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Promoting Inclusive Markets and Financial Systems

The Value Chain Framework and the Very Poor


The Value Chain Framework and the Very Poor

Over the last couple of decades, the value chain approach has transformed the lives and livelihoods of hundreds of thousands of low-income families across the world. Its very success in fostering more competitive markets in a rapidly growing global economy has started narrowing its ability to serve one key client base: the very poor. The approach calls for laser-like focus on identifying and addressing weak or potential links in the chain of actors and services that take commodities from raw material to the end market, with an end goal of strengthening entire sectors, and ultimately local, national and regional economies. Along the way, the very poor farmers, producers, and households—with their scarce resources, unreliable cash flows, and limited access to information—may not participate in these productive value chains. In their effort to foster broad-based economic growth, value chain programs often inadvertently crowd out these vulnerable and disadvantaged households who may lack the capacity to compete. For nearly eight years, the USAID/DCOF-funded, FHI 360-led STRIVE (Supporting Transformation by Reducing Insecurity and Vulnerability with Economic Strengthening) program has tested the effect of these types of market-led economic strengthening initiatives on micro- and small-sized enterprises (MSEs), households, and children to fill current knowledge gaps on effective approaches to reducing the vulnerability of children and youth.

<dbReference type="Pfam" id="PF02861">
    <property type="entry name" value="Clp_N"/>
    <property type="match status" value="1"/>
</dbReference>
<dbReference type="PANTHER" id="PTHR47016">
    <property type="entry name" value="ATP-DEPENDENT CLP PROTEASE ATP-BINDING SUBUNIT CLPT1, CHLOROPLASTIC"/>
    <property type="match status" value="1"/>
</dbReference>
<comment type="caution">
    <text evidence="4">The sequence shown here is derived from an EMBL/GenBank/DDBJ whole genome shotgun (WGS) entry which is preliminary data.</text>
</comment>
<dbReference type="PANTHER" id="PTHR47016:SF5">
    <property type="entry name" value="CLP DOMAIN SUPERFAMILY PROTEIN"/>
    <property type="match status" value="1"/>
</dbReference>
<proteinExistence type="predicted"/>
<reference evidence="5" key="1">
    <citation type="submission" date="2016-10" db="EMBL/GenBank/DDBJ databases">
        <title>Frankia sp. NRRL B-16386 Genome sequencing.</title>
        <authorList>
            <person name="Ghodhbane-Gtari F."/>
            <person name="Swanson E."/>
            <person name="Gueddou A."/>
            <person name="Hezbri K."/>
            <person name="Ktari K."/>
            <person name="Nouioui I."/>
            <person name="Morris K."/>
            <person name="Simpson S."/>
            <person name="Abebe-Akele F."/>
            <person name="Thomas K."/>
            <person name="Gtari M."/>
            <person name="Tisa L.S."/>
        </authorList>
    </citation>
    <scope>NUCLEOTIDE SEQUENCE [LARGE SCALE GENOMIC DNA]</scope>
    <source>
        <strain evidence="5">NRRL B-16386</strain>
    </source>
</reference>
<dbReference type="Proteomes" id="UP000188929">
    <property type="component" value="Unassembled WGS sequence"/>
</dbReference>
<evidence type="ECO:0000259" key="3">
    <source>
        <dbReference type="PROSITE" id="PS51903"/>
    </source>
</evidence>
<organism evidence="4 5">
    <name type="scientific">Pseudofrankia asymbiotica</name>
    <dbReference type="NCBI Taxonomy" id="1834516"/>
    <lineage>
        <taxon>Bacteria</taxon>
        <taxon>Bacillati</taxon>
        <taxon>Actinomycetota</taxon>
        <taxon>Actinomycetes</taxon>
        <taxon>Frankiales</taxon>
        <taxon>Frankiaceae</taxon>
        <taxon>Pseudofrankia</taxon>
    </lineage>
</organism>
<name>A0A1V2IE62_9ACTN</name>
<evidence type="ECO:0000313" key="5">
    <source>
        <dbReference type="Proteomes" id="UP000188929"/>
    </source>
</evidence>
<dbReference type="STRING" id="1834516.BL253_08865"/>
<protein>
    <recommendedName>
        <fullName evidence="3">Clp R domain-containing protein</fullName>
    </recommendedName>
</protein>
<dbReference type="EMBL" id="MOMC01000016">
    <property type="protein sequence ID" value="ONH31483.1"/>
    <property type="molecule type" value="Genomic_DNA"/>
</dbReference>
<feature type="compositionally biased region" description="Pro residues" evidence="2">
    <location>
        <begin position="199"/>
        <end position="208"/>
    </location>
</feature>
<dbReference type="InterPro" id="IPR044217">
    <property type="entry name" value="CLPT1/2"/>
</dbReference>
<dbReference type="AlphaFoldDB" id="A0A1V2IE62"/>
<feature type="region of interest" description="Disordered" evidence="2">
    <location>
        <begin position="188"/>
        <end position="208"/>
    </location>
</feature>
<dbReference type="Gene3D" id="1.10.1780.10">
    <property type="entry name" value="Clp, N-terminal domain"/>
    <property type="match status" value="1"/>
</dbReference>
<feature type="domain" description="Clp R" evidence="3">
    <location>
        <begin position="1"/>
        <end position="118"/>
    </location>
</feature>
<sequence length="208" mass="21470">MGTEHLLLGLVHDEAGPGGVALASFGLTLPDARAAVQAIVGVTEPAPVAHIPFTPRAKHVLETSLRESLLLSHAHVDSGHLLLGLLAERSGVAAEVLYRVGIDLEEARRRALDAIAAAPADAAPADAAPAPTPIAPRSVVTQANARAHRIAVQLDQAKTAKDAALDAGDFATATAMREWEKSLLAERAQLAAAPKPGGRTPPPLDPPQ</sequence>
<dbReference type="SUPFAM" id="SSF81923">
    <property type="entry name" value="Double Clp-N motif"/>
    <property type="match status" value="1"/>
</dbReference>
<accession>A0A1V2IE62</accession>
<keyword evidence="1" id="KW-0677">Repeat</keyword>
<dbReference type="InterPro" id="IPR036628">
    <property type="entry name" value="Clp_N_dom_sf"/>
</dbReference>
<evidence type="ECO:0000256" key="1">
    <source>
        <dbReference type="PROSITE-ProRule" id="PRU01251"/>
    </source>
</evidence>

1 This report shares the key lessons that STRIVE learned through those efforts—lessons for development practitioners—that are grounded in qualitative and quantitative research conducted by STRIVE on the impact of economic strengthening initiatives on multiples levels: businesses, households, and children.

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